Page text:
Javy Vazquez would do well to purchase ear plugs before his next start at Yankee Stadium. After two excellent starts, in which he allowed just two runs on six hits in 13 innings. Even better, he struck out 13 to two walks, a much better ratio than he was sporting prior to the start against Detroit. By many indications he, as we’ve heard commentators say, “figured it out.” Something wasn’t right in his first five starts, but a brief rest gave him time to collect himself. Or something else of an inspiring narrative nature.
It’s clear that Vazquez’s velocity has declined this season. His fastball averages 89.1 mph right now, down 2 mph from 2009, and down 3 mph from his superb 2007 season. That’s not completely unexpected. Vazquez will turn 34 in June, a time when many pitchers start to lose velocity. With four quality pitches in his arsenal — fastball, curveball, changeup, slider, plus a two-seamer — he seems like the type of pitcher who can adapt. That is, as long as he retains command of his pitches. So far this season, at least in terms of his fastball, he has not. We saw that on display again last night after the two-game reprieve.
What stood out about last night, other than how hard the Twins hit the ball, was Vazquez’s pitch selection. He went with the four-seamer 57.4 percent of the time, odd because he’s thrown it 38.1 percent of the time this season. The changeup had been his go-to secondary pitch, constituting 19.5 percent of his overall pitches, but last night he threw it just nine times, while going to the curveball 15 times and the slider 13. Maybe he wasn’t feeling the changeup, maybe the gameplan was to go with breaking pitches. I don’t know. What I do know is that Vazquez certainly altered his pitch selection in this start.
The real interesting bit is Javy’s pitch chart, but before that I just wanted to throw up this one. The strike zone, it appeared, was fair. (And if you look at Blackburn’s strike zone plot it looks pretty similar.) There’s just one area that troubles me. At the bottom right, you’ll see a cluster of green dots. Those are pretty clearly strikes, yet Javy didn’t get the call at all. There’s even one green dot that appears closer to the zone than the red dots to its left and to its right.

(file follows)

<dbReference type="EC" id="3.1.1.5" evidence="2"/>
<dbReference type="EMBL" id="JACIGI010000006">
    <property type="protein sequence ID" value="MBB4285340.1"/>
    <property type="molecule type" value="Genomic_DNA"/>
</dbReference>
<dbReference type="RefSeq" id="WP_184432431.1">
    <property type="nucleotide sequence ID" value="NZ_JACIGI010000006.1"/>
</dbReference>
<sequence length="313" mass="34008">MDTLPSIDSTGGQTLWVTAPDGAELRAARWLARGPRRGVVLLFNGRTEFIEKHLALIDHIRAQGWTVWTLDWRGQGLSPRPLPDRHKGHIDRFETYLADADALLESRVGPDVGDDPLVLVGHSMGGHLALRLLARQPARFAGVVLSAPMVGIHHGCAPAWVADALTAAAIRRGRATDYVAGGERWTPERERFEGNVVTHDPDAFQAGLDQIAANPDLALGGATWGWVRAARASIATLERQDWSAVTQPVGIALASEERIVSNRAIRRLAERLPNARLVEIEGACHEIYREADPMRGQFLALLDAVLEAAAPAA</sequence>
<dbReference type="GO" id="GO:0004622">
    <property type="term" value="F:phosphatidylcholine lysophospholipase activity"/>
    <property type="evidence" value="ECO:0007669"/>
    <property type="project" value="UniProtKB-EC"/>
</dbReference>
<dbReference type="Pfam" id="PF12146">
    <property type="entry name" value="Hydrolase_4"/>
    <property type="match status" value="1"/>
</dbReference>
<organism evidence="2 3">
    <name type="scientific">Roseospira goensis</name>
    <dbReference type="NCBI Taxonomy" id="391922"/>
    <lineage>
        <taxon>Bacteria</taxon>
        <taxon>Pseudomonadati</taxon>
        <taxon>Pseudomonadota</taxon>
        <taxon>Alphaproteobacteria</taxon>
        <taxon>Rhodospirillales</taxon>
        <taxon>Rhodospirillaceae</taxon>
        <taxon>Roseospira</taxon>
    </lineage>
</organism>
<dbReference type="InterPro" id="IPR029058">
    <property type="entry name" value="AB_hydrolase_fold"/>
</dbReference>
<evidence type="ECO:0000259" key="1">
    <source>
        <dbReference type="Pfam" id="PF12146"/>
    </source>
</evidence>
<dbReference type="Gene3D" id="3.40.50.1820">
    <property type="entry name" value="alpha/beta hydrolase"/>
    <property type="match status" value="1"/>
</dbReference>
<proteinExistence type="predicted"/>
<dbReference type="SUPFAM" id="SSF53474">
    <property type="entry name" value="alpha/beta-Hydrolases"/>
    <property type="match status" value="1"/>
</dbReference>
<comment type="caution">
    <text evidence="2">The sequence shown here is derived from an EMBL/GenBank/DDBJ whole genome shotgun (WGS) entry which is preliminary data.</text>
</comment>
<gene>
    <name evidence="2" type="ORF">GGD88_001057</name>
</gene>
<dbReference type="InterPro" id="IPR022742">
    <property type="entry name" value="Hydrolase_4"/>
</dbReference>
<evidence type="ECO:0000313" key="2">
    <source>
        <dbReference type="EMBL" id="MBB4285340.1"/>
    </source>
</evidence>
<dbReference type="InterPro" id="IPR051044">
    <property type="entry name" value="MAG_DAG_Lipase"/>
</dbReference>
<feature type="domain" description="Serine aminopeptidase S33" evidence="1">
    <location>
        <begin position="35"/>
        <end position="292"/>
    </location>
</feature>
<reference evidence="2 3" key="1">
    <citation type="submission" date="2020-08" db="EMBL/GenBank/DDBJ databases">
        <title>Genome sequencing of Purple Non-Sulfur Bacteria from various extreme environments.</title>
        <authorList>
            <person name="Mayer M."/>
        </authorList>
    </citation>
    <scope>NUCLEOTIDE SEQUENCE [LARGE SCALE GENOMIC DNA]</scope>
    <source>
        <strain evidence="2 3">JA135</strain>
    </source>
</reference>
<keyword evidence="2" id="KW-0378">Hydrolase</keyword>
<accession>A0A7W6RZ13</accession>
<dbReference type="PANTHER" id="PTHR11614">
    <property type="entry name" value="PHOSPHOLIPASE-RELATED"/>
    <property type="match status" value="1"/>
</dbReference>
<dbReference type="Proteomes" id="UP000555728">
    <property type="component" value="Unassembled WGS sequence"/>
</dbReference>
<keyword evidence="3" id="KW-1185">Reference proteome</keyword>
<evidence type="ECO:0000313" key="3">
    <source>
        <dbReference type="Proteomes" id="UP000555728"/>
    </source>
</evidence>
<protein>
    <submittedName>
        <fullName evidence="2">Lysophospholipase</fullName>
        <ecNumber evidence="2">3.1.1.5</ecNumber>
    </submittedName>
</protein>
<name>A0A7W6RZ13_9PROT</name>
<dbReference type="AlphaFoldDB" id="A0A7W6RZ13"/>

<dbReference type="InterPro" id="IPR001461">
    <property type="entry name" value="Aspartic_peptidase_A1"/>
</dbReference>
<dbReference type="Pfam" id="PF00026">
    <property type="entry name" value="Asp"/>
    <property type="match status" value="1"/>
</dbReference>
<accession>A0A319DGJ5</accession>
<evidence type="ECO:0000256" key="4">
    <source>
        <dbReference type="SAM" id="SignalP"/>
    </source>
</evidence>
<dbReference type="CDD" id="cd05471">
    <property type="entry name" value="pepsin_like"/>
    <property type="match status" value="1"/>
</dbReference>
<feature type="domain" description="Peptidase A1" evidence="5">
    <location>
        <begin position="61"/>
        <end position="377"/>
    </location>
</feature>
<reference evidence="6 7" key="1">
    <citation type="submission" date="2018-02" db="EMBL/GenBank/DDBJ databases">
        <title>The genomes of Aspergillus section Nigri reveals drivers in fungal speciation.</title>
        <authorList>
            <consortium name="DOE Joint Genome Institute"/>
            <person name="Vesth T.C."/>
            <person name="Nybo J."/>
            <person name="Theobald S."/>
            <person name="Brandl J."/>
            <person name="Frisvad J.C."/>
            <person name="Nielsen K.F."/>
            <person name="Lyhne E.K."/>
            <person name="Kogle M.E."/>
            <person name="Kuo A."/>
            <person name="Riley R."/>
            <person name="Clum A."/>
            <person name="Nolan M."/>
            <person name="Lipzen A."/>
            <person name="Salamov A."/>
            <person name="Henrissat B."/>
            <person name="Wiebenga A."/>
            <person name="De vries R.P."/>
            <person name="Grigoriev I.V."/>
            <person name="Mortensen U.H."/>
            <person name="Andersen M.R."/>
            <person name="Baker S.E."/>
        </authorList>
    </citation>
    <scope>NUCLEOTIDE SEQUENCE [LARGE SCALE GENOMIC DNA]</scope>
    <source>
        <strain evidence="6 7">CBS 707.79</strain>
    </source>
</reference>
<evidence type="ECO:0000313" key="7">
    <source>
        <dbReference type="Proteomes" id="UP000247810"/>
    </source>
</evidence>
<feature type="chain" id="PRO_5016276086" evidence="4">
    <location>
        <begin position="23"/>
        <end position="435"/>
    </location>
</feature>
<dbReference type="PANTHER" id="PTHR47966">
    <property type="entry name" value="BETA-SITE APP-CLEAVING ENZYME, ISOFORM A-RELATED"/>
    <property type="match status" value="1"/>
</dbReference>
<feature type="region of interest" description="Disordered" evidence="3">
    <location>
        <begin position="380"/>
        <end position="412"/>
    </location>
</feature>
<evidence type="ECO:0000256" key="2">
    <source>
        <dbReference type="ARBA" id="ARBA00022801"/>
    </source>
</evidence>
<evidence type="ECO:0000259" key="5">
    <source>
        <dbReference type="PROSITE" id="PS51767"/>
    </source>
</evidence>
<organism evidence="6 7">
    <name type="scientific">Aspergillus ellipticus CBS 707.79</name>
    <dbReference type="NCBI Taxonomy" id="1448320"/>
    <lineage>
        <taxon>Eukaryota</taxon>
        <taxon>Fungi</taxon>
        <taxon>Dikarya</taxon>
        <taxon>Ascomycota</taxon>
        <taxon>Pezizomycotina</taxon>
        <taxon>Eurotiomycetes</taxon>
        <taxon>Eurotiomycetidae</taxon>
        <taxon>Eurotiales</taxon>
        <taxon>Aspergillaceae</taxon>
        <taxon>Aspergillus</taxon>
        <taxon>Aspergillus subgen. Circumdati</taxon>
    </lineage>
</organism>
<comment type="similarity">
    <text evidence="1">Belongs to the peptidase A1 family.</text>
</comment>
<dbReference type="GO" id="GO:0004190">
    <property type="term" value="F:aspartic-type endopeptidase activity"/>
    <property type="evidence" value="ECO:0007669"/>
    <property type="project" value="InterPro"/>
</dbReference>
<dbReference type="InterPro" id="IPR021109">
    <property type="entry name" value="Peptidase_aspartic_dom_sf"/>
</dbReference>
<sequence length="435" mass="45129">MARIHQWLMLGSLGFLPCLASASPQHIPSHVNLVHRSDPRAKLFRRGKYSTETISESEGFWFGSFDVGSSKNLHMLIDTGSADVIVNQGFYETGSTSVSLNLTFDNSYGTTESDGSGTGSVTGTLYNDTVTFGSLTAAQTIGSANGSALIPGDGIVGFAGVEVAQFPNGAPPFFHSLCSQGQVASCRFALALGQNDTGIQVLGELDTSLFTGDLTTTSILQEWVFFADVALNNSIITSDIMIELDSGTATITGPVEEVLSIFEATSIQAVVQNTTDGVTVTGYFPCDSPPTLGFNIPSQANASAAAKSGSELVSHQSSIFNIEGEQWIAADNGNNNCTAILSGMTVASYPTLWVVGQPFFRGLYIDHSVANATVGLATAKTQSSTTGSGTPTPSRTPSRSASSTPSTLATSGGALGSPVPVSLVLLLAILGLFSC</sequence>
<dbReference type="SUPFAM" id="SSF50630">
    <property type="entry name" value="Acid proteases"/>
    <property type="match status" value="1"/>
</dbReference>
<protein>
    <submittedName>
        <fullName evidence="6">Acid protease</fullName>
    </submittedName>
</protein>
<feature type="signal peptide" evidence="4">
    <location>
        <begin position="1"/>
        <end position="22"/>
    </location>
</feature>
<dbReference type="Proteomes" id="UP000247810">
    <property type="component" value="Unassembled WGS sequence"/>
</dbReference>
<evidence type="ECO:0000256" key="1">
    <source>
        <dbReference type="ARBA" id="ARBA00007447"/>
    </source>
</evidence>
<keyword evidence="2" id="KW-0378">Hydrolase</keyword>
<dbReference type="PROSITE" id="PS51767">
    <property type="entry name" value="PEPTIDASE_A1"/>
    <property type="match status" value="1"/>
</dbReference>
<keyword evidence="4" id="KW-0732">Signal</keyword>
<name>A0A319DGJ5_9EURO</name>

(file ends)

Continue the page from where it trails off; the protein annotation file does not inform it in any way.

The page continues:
Unsurprisingly, that green cluster of called balls consisted mostly of sliders. That’s the perfect slot for a slider, low and away to a righty, yet Vazquez did not get the call. That’s not an excuse for his performance — none of this is an excuse — but if he’s not getting that call he has to try something else. If another of his pitches isn’t working, well, it’s pretty easy to understand why he’d pitch badly in that scenario.
It looks like Javy had trouble locating the two-seamer inside. You can see a number of powder blue dots well out of the zone inside, and the few that did hit the zone caught plenty of the plate. He also missed the zone with the majority of his changeups, though I’m not sure whether that’s by design or by mistake. The only one in the zone got hit. The one on the corner caused a swing and miss. The others were nowhere near the zone. Pitchers often throw a changeup that falls out of the zone, hoping a batter chase. I’m not sure if the Twins had a gameplan to lay off the changeup, or if they looked like bad pitches out of Javy’s hand. In either case it’s clear why Javy threw it less frequently than his other pitches.
At a quick glance, it looks as though 41 of his 62 four-seamers were reasonably within the zone, which is a good sign. That cluster in the middle might look concerning, but the Twins only managed one hit there. All of the curveballs in the middle of the zone were either called strikes or hits. The one low and away was called a ball, as were the two at the bottom of the zone. Look at the two curves directly on the inside edge. The one on top was a swinging strike, the one on the bottom a ball. Directly to the left of the bottom one are two more curveballs. They were both called strikes.
Javy did recover a bit in innings three and four, and it looked for a minute as though he might have been able to avoid disaster. But that didn’t last, and he ended up leaving with a pretty ugly final line. He said he battled better last night than he had in his earlier starts, and in a way I can see that. Clearly he didn’t have command of anything other than his four-seamer — perhaps a residual effect of his finger injury — and he got beat seemingly every time he went with a breaking pitch. But when you go into a battle with one weapon, it’s hard to avoid getting shelled. I’m not totally discouraged by the start. What will discourage me is if he pulls the same thing against the Orioles on Tuesday.